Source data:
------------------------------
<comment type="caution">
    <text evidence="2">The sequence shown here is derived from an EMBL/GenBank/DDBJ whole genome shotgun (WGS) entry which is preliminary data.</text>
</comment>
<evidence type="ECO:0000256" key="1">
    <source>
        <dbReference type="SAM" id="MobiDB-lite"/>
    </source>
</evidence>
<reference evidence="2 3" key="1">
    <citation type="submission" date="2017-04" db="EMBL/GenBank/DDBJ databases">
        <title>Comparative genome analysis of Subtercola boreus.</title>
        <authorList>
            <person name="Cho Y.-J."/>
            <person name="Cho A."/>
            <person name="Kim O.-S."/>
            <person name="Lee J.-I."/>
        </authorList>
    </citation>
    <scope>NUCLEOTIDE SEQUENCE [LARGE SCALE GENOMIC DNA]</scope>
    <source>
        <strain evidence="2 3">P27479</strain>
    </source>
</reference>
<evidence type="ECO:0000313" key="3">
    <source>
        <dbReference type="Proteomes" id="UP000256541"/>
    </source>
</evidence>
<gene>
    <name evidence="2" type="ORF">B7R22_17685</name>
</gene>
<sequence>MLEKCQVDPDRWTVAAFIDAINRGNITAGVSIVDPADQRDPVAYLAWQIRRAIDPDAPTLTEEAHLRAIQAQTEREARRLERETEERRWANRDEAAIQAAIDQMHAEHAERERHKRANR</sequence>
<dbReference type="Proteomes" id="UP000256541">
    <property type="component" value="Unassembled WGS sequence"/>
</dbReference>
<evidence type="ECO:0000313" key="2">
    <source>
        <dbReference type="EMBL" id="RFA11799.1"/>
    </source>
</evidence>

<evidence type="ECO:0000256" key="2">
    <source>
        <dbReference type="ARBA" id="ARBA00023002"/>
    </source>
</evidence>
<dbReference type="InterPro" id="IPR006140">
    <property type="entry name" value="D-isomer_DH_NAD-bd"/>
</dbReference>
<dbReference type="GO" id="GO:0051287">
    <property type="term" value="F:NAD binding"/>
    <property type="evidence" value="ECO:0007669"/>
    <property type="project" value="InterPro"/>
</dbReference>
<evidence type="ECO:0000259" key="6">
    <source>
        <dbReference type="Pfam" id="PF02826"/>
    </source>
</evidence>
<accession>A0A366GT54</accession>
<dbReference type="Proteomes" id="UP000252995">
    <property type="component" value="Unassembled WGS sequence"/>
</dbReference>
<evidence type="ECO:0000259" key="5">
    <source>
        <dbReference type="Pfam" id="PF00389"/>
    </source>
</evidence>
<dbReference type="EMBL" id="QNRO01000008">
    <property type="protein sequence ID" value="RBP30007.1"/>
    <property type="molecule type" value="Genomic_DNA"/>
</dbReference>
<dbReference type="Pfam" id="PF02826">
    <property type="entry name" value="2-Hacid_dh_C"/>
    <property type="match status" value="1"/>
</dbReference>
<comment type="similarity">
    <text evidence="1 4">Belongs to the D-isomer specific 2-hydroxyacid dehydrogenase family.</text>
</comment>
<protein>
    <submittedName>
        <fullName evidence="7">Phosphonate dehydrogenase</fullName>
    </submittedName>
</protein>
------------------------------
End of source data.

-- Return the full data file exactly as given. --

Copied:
<comment type="caution">
    <text evidence="2">The sequence shown here is derived from an EMBL/GenBank/DDBJ whole genome shotgun (WGS) entry which is preliminary data.</text>
</comment>
<evidence type="ECO:0000256" key="1">
    <source>
        <dbReference type="SAM" id="MobiDB-lite"/>
    </source>
</evidence>
<reference evidence="2 3" key="1">
    <citation type="submission" date="2017-04" db="EMBL/GenBank/DDBJ databases">
        <title>Comparative genome analysis of Subtercola boreus.</title>
        <authorList>
            <person name="Cho Y.-J."/>
            <person name="Cho A."/>
            <person name="Kim O.-S."/>
            <person name="Lee J.-I."/>
        </authorList>
    </citation>
    <scope>NUCLEOTIDE SEQUENCE [LARGE SCALE GENOMIC DNA]</scope>
    <source>
        <strain evidence="2 3">P27479</strain>
    </source>
</reference>
<evidence type="ECO:0000313" key="3">
    <source>
        <dbReference type="Proteomes" id="UP000256541"/>
    </source>
</evidence>
<gene>
    <name evidence="2" type="ORF">B7R22_17685</name>
</gene>
<sequence>MLEKCQVDPDRWTVAAFIDAINRGNITAGVSIVDPADQRDPVAYLAWQIRRAIDPDAPTLTEEAHLRAIQAQTEREARRLERETEERRWANRDEAAIQAAIDQMHAEHAERERHKRANR</sequence>
<dbReference type="Proteomes" id="UP000256541">
    <property type="component" value="Unassembled WGS sequence"/>
</dbReference>
<evidence type="ECO:0000313" key="2">
    <source>
        <dbReference type="EMBL" id="RFA11799.1"/>
    </source>
</evidence>

<evidence type="ECO:0000256" key="2">
    <source>
        <dbReference type="ARBA" id="ARBA00023002"/>
    </source>
</evidence>
<dbReference type="InterPro" id="IPR006140">
    <property type="entry name" value="D-isomer_DH_NAD-bd"/>
</dbReference>
<dbReference type="GO" id="GO:0051287">
    <property type="term" value="F:NAD binding"/>
    <property type="evidence" value="ECO:0007669"/>
    <property type="project" value="InterPro"/>
</dbReference>
<evidence type="ECO:0000259" key="6">
    <source>
        <dbReference type="Pfam" id="PF02826"/>
    </source>
</evidence>
<accession>A0A366GT54</accession>
<dbReference type="Proteomes" id="UP000252995">
    <property type="component" value="Unassembled WGS sequence"/>
</dbReference>
<evidence type="ECO:0000259" key="5">
    <source>
        <dbReference type="Pfam" id="PF00389"/>
    </source>
</evidence>
<dbReference type="EMBL" id="QNRO01000008">
    <property type="protein sequence ID" value="RBP30007.1"/>
    <property type="molecule type" value="Genomic_DNA"/>
</dbReference>
<dbReference type="Pfam" id="PF02826">
    <property type="entry name" value="2-Hacid_dh_C"/>
    <property type="match status" value="1"/>
</dbReference>
<comment type="similarity">
    <text evidence="1 4">Belongs to the D-isomer specific 2-hydroxyacid dehydrogenase family.</text>
</comment>
<protein>
    <submittedName>
        <fullName evidence="7">Phosphonate dehydrogenase</fullName>
    </submittedName>
</protein>